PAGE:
However, as a design software, I've found Fusion to be almost entirely useless once you're past the hobby/beginner level activities. I'm a professional machine designer, and trying to use Fusion for anything other than the simplest of tasks and assemblies makes me want to throw my computer through the wall.

    I currently use Inventor for machine design on a daily basis (despite my user name) but have used, and will continue to use SolidWorks for design going forward. I have pretty equal amounts of time logged in Inventor and SolidWorks at this point (probably around 7,500-10,000 hours on each) and if given the choice will take SW all day long. I just find it to be a step better than Inventor for the type of work I do (which is extremely fast paced, relatively high-end machine design.)

    I'm exploring some options with the 'Rules-Based Machining' feature, which is similar to Fusion's templates, or MasterCAM's Feature-Based Machining. SW probably falls somewhere in between those two, both on utility and complexity, but I think it could be a huge time-saver. Which is, in my experience, the hallmark of SolidWorks - investing a little time into customization and using the options available generates huge results in productivity down the line.

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  5. #24
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    Quote Originally Posted by implmex View Post
    The rather pathetic yearly software enhancements coming from most vendors...

    It's shabby behaviour on their part and only a fool trusts their word unconditionally in spite of it....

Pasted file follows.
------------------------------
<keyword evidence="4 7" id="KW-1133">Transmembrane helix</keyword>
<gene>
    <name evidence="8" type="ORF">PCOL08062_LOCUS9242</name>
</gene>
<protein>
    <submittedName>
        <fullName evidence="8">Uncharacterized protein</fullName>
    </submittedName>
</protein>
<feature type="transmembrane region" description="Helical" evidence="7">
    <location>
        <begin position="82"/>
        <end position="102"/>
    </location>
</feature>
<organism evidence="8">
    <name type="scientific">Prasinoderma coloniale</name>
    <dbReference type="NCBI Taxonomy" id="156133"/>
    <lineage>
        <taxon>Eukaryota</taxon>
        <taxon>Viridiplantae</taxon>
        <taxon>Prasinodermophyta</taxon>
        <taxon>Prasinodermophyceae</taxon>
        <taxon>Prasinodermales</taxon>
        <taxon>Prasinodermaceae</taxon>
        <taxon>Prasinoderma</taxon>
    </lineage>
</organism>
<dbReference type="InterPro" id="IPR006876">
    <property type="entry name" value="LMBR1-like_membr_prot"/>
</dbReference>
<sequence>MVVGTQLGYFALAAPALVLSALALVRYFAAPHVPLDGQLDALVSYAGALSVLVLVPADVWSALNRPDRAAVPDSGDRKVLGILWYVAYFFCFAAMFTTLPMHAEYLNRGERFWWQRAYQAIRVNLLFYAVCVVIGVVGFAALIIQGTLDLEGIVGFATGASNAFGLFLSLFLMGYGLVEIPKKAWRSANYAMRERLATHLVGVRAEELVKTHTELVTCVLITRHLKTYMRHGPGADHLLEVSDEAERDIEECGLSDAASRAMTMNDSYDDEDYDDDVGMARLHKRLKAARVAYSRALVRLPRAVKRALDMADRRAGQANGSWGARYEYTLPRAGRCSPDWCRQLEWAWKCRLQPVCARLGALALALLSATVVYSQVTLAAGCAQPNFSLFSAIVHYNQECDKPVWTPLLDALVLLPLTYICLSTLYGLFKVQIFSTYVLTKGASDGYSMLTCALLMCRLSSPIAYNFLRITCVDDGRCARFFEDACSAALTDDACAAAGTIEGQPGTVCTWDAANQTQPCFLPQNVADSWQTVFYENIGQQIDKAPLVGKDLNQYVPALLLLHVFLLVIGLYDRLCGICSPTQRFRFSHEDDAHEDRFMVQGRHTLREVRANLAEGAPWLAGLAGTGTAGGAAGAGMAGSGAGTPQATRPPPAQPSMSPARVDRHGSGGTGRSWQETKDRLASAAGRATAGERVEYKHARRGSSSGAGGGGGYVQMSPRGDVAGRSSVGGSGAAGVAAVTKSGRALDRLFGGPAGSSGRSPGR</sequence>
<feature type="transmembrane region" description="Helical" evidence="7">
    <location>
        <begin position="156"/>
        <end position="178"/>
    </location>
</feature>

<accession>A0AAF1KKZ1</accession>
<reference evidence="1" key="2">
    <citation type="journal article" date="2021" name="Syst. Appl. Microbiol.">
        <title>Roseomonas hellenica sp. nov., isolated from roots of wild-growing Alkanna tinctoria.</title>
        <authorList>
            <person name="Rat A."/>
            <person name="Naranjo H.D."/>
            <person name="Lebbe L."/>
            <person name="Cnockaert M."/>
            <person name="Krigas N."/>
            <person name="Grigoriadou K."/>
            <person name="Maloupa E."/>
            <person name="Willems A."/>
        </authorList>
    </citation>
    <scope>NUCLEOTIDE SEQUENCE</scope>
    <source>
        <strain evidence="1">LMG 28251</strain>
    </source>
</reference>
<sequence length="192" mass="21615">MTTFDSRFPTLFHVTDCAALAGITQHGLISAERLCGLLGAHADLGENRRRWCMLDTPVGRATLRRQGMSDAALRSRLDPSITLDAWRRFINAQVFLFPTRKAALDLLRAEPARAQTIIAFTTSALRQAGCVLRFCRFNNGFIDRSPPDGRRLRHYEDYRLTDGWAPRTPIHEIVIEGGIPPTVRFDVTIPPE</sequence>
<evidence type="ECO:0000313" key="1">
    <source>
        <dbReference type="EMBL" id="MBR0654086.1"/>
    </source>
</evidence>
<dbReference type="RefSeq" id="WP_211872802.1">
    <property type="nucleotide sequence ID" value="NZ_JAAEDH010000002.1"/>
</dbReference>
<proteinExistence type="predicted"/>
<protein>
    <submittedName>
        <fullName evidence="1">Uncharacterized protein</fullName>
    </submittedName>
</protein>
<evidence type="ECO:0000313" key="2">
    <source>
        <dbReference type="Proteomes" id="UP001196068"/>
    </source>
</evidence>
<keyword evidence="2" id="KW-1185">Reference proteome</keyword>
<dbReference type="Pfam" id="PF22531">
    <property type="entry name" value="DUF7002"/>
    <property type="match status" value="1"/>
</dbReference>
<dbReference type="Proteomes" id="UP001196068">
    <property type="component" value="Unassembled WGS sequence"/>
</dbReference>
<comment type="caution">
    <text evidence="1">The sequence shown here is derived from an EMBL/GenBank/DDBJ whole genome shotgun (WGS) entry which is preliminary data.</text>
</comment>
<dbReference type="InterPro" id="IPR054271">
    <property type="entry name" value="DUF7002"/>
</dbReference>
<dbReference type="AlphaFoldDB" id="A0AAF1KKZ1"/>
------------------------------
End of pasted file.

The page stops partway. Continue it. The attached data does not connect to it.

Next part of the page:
So would I switch from an autonomous software to this new toxic dependency...
    I hope you don't think I'm an Autodesk advocate, I'm not. I've stated my thoughts on Fusion in previous posts.

    The point I'd like to make though, if all these software companies (autodesk, mastercam, dassault, etc) are all making so much money for doing nothing, why don't you guys just whip up a new CAD/CAM software? You could charge just a one time fee, no maintenance, no subscription and you would still make out like bandits...right?

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    Hi again Goooose:
    Nah, I recognize just as you clearly do that it's not that simple and that good CAD and good CAM software is a crucial thing to have, so a reputable company that's working hard to keep making it better is worthwhile to have around and deserves our support.

    I have no problem with spending my pennies to buy good software and to maintain it if it can be shown to be of benefit to me too.
    I just don't do so well if I feel I'm being misled or coerced into something and that's where Autodesk leaves a very bad impression these days.

    I have compassion for their plight; I really do...but not if I'm just enabling.
    I want something decent out of the deal too.
    I got the "decent" once upon a time; it was very worthwhile for me to buy the software rather than bootleg it, at least in part to support the company who was making it possible for me to do new and profitable things.
    But the deal has become startlingly lop-sided....I'm not getting very much anymore to meet MY needs, and I still do have a business to run and value decisions to make

    So are they putting in effort to build their business?
    Undoubtedly.

    Is the fruit of that effort worth re-purchasing over and over and over.
    Your call for your individual circumstances.